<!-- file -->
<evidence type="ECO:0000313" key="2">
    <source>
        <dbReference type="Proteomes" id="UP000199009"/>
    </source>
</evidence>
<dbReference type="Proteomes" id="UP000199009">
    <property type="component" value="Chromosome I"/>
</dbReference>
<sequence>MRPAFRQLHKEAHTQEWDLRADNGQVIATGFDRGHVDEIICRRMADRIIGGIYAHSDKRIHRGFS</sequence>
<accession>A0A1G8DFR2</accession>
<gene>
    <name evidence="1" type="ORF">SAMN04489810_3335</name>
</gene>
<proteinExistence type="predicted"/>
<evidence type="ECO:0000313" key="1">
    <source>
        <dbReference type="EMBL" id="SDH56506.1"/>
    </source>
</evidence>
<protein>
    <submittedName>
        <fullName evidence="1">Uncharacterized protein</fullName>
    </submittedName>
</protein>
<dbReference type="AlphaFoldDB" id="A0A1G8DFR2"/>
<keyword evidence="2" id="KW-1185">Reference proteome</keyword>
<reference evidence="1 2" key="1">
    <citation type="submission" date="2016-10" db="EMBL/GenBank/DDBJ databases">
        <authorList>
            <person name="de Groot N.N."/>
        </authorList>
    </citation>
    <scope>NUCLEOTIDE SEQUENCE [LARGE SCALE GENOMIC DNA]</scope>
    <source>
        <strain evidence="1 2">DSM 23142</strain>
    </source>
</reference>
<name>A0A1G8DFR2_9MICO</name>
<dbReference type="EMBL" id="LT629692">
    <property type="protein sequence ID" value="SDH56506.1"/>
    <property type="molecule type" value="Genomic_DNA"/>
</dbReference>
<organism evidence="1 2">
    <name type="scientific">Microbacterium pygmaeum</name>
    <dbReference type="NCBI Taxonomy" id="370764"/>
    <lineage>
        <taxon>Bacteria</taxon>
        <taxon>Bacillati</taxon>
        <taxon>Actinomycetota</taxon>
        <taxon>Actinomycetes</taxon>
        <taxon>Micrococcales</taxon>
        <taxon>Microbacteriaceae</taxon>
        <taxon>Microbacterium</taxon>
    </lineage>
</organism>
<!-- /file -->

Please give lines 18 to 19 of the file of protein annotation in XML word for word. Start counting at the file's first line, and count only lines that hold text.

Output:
    </source>
</evidence>